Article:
A Participatory Approach to AI for Mental Health


This virtual (online), one-day workshop addresses the sociotechnical issues in healthcare AI/ML that are idiosyncratic to mental health. Mental illness is the complex product of biological, psychological and social factors that foreground issues of under-representation, institutional and societal inequalities, bias and intersectionality in determining the outcomes for people affected by these disorders – the very same priorities that AI/ML fairness has begun to attend to in the past few years. Despite the history of impoverished material investment in mental health globally, in the past decade, research practices in mental health have begun to embrace patient and citizen activism (if at times, imperfectly) and the field has emphasised stakeholder (patients and public) participation as a central and absolutely necessary component of basic, translational and implementation science.

This positions mental healthcare as something of an exemplar of participatory practices in healthcare from which technologists, engineers and scientists can learn. For example, mental illness is largely expressed in language and behaviour such that the primary clinical tool is the interview and therefore patients’ data is predominantly collected as free-text clinical narratives. Furthermore, sensitive patient characteristics (e.g. ethnicity, sexual orientation and identity) are poorly recorded for reasons including clinician and institutions’ transcultural illiteracy which leads to biased data.

Uniquely, this workshop will invite and bring together practitioners and researchers rarely found together “in the same room”, including: under-represented groups with special interest in mental health and illness; psychiatry; psychology; allied mental health professions; technologists; scientists and engineers from the machine learning communities.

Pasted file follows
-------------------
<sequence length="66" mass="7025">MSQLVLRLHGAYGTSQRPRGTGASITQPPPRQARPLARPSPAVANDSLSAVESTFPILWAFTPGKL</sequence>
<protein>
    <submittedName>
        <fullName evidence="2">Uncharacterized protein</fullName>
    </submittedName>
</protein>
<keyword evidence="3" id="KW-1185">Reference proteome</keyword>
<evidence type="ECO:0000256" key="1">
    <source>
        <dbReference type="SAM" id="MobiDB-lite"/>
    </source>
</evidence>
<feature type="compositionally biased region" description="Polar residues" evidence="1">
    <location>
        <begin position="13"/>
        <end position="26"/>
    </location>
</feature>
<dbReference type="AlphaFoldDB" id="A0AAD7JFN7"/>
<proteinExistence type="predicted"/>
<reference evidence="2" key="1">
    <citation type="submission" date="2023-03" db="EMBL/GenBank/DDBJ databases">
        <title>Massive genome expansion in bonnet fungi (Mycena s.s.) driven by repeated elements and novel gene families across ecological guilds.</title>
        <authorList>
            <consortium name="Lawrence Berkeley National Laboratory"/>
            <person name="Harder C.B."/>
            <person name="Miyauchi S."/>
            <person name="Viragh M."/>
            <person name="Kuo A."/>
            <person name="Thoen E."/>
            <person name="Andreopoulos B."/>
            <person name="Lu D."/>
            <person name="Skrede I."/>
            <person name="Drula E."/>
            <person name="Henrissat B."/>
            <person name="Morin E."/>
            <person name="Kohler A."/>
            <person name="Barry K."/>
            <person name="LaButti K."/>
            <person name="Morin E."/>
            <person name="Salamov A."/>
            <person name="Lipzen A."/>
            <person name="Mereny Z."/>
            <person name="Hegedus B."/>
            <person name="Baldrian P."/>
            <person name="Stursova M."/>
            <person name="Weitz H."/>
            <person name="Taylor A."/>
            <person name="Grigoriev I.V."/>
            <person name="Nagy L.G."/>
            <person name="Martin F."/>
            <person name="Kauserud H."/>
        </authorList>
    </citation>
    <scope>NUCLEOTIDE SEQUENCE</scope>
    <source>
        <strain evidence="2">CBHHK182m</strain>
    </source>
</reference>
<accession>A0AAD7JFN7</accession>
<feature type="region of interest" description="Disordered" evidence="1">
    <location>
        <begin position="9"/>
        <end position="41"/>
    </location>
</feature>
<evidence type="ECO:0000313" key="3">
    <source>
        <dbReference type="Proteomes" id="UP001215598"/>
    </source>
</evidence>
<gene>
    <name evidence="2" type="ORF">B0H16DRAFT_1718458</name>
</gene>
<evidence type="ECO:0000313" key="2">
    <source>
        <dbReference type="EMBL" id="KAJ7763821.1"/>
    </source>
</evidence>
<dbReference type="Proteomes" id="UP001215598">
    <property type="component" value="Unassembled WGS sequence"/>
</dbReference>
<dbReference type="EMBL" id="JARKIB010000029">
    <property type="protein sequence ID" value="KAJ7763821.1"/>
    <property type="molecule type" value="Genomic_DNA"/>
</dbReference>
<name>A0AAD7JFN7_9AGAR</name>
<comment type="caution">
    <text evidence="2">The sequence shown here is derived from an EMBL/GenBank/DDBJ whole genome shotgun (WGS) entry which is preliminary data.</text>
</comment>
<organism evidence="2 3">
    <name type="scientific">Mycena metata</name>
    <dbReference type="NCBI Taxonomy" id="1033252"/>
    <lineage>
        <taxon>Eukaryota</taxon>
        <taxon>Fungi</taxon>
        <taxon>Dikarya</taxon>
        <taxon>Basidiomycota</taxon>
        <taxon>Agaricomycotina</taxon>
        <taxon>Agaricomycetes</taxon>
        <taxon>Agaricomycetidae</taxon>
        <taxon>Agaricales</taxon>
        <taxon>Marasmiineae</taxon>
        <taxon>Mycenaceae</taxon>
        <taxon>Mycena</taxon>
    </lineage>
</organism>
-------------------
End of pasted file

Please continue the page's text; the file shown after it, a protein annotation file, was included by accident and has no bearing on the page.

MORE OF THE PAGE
We have a limited number of sponsored tickets/places available for people who would not normally attend NeurIPS or where attending would present a financial burden. Please register your interest in these sponsored tickets by clicking here.

We gratefully acknowledge the support of Akrivia Health in providing this financial support and sponsorship for the workshop.

Please note, the workshop takes place at US Central Standard Time (GMT minus 6 hours). That means, if you’re attending from e.g. the United Kingdom, the workshop will run from 14:30 through to 23:30 GMT on 9th December 2022.

Dec 9, 2022 8:30 AM — 5:30 PM
Julia Hamer-Hunt
Julia Hamer-Hunt
Patient and Public Involvement Lead

I work within the Department of Psychiatry and the Oxford Health Biomedical Research Centre to promote patient and public involvement and engagement (PPI/E) in research.

Dan W Joyce
Dan W Joyce
Clinical Research Fellow

My research explores how computational methods can be used to improve personalisation of care for patients with mental illness

Andrey Kormilitzin
Andrey Kormilitzin
Senior Researcher

My research is centred around translating advances in mathematics, statistical machine learning and deep learning to address challenges involved in learning, inference and ethical decision making using complex biomedical and health data.